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I have fond, if somewhat fuzzy, childhood memories of standing in the footprints at Grauman’s Chinese Theatre. When I was a little girl, Hollywood was considered a “bad” neighborhood (my parents are from “suburban” parts of LA), and my family didn’t spend much time there. So, naturally I had to see this tour for myself.
On tour day, I checked in at the entrance to the Daily Dose Cafe. I got a name-tag sticker with my first name and neighborhood. The bus was air-conditioned, comfortable, and had a restroom (very important in Hollywood, which has few public restrooms).
Over the 17 minutes it took to get to the first location, Kim recounted a very complex murder case involving two of its employees. The location? Everyone’s favorite surviving example of Googie architecture – the Capitol Records building.
I’m not going to fill this entry with spoilers. But I’ll mention a few things I saw that I would never have found on my own:
- The apartment building where F. Scott Fitzgerald died (I sent a picture to my book-loving brother, who mistook it for Walt Disney’s house)
- The site of the nastiest eminent domain battle in West Hollywood history
- A long-forgotten (yet miraculously still standing) 1950s beatnik club
- The former Garden of Allah site (they paved paradise and put up the world’s ugliest strip mall)
- The former site of Schwab’s. Now Schwab’s was a shocker – I’ve been to that mall. I’ve eaten at that Veggie Grill. And I never knew Schwab’s had stood there. By the time I was old enough to go to Hollywood on my own, Schwab’s had been gone for many years.
I have to mention a very special tour stop: the Crossroads of the World. Although it was originally retail space, the buildings have been offices for many years. As of this writing, you can’t just drop in and look around.
Except on this tour.
Esotouric is the ONLY tour company that can enter Crossroads of the World. It took two years of work to make that happen, and you’ll need to take the Hollywood tour to see it. (The area is slated for redevelopment in a way that will preserve Crossroads.)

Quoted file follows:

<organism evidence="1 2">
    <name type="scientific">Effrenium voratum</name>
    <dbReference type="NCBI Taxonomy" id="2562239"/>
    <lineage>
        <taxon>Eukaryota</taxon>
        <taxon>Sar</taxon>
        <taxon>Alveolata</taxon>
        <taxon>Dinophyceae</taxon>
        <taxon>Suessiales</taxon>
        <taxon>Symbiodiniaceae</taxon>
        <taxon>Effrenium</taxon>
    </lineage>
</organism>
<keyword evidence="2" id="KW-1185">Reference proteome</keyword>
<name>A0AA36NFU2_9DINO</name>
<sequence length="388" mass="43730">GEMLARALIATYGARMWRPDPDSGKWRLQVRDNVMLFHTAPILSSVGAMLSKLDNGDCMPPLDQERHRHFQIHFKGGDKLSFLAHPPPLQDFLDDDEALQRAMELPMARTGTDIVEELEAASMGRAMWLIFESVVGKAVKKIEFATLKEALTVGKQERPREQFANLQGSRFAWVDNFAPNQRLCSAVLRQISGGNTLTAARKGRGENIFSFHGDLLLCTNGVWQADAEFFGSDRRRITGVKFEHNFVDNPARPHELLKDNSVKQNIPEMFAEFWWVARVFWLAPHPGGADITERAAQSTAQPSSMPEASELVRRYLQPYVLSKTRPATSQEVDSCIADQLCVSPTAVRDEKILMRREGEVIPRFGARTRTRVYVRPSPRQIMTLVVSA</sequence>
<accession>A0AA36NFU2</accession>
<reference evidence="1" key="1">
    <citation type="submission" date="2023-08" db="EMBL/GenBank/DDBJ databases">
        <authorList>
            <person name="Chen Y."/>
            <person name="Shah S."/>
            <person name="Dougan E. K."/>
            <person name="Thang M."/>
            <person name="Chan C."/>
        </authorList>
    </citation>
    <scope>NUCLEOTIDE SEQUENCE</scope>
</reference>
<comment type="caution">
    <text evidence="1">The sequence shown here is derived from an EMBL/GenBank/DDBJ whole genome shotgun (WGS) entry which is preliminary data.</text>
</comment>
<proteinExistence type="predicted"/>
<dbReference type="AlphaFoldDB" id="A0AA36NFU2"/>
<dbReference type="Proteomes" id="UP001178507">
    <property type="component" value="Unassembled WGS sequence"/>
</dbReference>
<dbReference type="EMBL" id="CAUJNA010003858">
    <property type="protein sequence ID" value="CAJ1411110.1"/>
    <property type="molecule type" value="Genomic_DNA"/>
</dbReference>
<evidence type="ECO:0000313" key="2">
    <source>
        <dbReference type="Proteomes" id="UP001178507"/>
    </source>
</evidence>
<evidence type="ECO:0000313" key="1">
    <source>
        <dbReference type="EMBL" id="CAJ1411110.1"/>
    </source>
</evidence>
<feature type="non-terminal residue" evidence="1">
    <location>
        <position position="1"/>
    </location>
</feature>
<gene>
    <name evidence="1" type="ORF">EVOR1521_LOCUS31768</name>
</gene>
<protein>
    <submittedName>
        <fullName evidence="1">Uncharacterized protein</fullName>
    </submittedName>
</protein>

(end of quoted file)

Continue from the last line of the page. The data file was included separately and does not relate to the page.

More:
One building – the “Moorish temple” – is a recording studio formerly used by Crosby, Stills, and Nash (this was rather interesting to my mom, who taught at a school Stephen Stills’ kids attended). The steamboat building is Benedict Taschen’s office. Other buildings were formerly used by the likes of Huell Howser and Alfred Hitchcock.
On a personal note, I’m amazed that I got to visit a couple of spaces inside Crossroads of the World and have also been inside the Coca Cola building on Alameda Street. Both locations were designed by the same architect within two years of each other. Both are iconic examples of 1930s architecture, yet both are off limits to the public. (I’ve only been inside the Coca Cola building because my father worked there when I was little. I’d never be able to get in now!)
We really lucked out with a completely unexpected “only in LA” moment that recalled a more recent decade – the 1980s. A hot pink Corvette was spotted a couple of lanes over. That could only be one person – Angelyne! Sure enough, the vanity plate confirmed this. She smiled and waved. Having spent my early childhood a stone’s throw from one of her billboards, I feel like my life is finally complete.
*Full disclosure: I was generously gifted a trip because I share some of my research on LA’s lost French neighborhood with Richard and Kim (hi guys!). I haven’t mentioned this blog to them yet.